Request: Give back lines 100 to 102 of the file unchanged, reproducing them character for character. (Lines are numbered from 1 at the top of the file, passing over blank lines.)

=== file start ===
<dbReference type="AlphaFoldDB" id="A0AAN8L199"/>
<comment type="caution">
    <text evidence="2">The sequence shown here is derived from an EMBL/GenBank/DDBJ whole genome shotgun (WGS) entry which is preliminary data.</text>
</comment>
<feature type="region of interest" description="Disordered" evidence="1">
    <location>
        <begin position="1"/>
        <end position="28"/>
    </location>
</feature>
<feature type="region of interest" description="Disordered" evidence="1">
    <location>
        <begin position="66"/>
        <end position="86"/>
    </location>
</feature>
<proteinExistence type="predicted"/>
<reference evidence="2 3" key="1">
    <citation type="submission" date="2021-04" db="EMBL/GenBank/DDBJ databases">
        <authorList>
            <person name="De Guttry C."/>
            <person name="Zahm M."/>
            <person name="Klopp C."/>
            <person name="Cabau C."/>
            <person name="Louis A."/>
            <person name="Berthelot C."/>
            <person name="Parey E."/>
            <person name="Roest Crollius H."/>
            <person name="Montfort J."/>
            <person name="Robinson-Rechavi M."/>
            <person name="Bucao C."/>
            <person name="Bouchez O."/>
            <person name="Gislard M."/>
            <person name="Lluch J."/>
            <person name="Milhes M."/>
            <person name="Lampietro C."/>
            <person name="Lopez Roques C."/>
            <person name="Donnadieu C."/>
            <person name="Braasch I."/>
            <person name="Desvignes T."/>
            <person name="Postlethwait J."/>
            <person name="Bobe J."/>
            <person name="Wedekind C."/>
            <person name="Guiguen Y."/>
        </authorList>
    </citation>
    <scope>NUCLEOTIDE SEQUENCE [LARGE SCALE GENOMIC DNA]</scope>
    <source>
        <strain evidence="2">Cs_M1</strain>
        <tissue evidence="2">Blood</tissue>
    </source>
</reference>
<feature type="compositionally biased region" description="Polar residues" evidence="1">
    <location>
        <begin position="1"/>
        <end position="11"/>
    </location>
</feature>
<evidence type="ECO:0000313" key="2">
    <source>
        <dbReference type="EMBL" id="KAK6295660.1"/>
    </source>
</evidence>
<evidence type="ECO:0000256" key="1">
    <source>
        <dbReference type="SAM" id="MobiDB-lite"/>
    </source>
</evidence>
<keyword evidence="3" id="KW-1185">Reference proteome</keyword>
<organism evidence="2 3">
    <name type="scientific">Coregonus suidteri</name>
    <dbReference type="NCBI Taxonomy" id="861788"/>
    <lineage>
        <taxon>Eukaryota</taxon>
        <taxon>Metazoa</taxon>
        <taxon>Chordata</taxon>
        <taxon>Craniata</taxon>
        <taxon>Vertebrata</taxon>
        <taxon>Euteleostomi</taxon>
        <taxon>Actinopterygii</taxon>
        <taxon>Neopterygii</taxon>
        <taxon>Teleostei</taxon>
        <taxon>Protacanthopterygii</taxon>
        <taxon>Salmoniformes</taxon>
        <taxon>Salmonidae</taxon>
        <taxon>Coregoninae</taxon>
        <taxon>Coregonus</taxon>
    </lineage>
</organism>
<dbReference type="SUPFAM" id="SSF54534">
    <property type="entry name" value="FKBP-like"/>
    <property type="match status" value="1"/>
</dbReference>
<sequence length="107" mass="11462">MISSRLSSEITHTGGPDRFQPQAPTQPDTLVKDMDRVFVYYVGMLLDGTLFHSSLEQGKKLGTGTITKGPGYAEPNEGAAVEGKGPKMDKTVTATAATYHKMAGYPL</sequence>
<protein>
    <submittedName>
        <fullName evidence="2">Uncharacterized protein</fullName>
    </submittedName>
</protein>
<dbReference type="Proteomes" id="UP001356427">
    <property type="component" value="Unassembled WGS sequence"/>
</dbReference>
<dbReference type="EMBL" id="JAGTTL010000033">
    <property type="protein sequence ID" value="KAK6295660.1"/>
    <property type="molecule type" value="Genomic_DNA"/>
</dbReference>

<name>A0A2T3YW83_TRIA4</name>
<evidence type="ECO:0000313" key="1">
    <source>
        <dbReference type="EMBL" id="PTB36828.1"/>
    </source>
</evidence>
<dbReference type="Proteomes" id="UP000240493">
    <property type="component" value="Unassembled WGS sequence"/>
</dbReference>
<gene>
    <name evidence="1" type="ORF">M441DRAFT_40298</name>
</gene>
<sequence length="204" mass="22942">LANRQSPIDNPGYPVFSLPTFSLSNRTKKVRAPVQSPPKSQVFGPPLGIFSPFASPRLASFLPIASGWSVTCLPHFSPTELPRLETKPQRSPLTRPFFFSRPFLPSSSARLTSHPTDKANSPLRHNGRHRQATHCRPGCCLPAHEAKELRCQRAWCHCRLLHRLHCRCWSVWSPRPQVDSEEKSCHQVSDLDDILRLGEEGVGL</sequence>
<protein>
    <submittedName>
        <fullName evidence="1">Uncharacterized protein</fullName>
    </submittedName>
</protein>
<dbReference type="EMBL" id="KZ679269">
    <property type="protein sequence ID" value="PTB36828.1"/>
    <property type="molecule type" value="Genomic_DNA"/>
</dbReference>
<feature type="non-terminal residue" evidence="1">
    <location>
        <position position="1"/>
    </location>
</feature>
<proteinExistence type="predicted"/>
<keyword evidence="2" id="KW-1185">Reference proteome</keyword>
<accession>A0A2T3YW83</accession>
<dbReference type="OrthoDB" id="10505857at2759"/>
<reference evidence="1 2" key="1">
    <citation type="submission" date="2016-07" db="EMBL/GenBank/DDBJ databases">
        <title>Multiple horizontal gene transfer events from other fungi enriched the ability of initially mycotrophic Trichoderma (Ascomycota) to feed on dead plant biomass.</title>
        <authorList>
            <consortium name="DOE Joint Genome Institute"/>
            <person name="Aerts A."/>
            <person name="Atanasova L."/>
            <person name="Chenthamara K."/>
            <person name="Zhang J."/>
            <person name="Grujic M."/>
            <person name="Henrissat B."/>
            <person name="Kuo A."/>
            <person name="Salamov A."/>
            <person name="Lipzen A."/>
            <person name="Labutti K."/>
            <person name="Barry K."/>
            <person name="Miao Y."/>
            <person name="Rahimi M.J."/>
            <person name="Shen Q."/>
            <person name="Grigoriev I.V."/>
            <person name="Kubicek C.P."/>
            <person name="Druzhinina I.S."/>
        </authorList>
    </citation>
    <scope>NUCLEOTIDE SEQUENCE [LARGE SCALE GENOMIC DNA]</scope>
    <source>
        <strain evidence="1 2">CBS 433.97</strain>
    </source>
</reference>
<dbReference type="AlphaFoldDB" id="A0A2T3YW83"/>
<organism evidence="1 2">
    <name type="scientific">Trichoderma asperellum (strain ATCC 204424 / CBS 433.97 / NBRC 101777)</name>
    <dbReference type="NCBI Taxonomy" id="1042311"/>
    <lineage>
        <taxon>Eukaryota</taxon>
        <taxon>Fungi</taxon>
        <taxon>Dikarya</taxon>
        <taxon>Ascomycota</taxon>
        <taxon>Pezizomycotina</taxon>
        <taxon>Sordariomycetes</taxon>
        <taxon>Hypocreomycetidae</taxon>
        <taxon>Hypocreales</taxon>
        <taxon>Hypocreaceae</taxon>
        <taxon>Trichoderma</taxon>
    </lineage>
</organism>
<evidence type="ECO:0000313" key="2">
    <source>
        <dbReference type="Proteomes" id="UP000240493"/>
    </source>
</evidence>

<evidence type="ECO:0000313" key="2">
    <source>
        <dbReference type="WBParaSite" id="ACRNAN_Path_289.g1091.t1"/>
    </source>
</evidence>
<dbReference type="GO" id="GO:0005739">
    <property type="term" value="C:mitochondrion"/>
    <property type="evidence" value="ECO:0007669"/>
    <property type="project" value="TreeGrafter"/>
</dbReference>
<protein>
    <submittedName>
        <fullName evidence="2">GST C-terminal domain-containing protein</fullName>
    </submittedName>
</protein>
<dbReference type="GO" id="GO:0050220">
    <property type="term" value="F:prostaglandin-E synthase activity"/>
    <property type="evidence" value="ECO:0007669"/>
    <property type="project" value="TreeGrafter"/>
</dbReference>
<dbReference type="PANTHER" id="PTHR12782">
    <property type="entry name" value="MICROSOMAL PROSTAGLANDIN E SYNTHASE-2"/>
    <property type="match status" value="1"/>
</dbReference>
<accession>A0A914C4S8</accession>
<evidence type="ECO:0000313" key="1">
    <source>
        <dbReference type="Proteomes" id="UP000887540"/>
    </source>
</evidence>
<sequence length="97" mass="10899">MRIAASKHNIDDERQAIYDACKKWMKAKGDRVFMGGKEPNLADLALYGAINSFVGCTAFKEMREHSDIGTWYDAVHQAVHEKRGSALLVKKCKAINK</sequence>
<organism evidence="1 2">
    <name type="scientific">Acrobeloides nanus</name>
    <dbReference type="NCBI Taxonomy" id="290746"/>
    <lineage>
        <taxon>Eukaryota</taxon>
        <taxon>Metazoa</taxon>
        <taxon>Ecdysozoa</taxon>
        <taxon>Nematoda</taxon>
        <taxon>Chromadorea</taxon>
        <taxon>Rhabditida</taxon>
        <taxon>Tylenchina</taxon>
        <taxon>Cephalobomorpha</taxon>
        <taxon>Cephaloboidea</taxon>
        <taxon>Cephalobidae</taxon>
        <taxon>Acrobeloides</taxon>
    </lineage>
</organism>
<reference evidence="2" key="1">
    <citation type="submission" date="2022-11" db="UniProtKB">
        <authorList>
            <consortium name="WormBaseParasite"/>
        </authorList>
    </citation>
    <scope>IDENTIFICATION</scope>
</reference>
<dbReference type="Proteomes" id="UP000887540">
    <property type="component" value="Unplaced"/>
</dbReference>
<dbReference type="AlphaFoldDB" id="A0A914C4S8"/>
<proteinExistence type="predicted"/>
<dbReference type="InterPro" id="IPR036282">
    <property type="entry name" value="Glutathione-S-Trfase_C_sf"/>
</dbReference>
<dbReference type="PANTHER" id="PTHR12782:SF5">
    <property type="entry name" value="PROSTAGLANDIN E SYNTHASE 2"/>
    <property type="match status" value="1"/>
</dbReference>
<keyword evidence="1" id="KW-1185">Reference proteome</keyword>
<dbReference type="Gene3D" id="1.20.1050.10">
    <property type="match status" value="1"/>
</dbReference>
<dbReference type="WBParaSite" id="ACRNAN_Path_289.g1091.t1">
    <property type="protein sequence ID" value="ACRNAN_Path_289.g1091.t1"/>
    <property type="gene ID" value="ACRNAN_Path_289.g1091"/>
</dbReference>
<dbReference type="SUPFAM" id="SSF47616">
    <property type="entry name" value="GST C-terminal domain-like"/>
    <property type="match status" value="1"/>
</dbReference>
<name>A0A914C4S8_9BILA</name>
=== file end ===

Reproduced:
<dbReference type="Proteomes" id="UP001356427">
    <property type="component" value="Unassembled WGS sequence"/>
</dbReference>